The surprise was still evident in Ed Snider’s voice, although several hours had passed Monday since the man he had groomed to run his diversified and very successful sports and entertainment company, Peter Luukko, had called a sudden meeting to tell him he was walking away from it all.

“It’s funny timing,” Snider said about Luukko’s resignation as chief operating officer and president of Comcast-Spectacor. “By some token, I guess Peter was thinking it over a lot, and he thought this is the right time.”

Anyone else find this all a bit… odd?

According to his still publicly available bio, Luukko started with Snider’s SMG (Spectacor Management) in 1985, quickly becoming an executive for the Western Region, where he ran the Los Angeles Coliseum. In 1993, he left to become president of the Spectrum, and then quickly became responsible for managing all of Comcast-Spectacor’s interests.

In following the conversation and reaction on Twitter yesterday, it became apparent that many Flyers fans assumed that if there were reasons beyond what was made public, Luukko was “let go” due to the Flyers’ recent struggles. But I highly doubt that. Luukko’s value to Snider and Comcast-Spectacor goes well beyond the Flyers’ on-ice success. He has been responsible for substantial growth of the company, and there’s almost no way he was made a fall guy for a couple of years of hockey struggles.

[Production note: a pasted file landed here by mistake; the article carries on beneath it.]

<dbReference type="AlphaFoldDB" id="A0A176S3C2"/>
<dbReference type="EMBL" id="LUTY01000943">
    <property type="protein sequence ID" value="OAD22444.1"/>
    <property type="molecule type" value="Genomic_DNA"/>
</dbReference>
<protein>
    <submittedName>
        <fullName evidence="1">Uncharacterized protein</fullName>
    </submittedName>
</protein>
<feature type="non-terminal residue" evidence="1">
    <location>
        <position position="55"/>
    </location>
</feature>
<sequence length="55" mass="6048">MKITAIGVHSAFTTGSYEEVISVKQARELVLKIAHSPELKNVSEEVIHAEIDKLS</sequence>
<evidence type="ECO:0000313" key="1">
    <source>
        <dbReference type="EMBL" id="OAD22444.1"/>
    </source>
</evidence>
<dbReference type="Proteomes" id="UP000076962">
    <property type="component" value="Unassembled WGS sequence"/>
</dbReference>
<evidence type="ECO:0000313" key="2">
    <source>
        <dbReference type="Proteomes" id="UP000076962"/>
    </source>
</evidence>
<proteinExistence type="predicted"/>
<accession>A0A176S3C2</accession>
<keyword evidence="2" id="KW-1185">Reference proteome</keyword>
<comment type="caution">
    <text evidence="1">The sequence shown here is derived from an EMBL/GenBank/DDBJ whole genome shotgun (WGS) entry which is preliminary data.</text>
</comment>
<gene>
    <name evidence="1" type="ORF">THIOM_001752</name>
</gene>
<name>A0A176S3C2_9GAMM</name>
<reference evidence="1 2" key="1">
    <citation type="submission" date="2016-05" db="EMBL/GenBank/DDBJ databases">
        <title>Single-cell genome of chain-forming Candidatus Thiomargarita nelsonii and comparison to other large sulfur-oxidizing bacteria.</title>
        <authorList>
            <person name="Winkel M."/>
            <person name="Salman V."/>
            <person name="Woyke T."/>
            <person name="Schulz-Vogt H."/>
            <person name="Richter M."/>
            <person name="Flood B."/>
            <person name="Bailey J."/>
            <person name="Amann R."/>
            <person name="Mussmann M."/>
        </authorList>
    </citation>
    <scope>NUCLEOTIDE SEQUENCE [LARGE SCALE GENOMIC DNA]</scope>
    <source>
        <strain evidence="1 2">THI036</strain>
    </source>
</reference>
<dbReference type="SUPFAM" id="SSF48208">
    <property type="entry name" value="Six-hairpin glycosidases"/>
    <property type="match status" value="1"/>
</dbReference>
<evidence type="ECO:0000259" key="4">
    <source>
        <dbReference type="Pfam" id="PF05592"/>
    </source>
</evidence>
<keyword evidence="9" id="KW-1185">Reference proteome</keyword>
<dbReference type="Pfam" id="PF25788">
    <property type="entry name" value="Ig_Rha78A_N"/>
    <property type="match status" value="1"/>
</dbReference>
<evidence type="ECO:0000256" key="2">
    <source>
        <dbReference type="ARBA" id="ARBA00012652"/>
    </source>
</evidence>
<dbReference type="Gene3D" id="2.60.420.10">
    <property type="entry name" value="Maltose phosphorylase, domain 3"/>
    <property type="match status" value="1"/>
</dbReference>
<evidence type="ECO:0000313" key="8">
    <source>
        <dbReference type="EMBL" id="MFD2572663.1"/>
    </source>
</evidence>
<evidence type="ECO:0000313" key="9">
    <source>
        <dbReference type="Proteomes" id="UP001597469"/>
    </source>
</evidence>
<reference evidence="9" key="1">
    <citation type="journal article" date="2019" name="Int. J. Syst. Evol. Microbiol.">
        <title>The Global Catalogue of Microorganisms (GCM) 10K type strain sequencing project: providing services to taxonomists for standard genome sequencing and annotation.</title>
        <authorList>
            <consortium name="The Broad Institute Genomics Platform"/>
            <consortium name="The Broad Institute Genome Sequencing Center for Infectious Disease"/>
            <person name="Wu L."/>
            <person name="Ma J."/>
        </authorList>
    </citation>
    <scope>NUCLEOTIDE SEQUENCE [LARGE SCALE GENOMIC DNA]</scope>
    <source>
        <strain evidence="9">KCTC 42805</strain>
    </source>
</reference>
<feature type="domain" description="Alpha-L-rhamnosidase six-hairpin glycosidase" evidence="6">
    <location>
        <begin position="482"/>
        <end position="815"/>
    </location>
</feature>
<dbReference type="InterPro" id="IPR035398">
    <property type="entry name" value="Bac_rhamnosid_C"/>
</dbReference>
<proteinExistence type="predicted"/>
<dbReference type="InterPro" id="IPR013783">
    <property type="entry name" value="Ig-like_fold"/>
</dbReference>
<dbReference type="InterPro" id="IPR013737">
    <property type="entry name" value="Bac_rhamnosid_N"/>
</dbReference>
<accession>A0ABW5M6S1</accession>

So why, then, the abrupt resignation? Snider himself admitted that Luukko was his likely successor. After all, Luukko has been his right-hand man for decades. He is responsible for hundreds of millions, if not billions, of dollars in business. Luukko claims it’s because he wants to “cash out” (Luukko owns a 5% stake in several of the aforementioned Comcast-Spectacor subsidiaries) and explore other opportunities. But people like Luukko don’t just quit a job without a plan. And they certainly don’t walk into Ed Snider’s office and make the surprise announcement that they’re resigning without any notice whatsoever. I mean, there was no succession plan, no heir apparent. Nothing. Luukko, supposedly, just left yesterday. You don’t do that in an entry-level job making $40k a year, let alone in an executive position with a company that you basically built.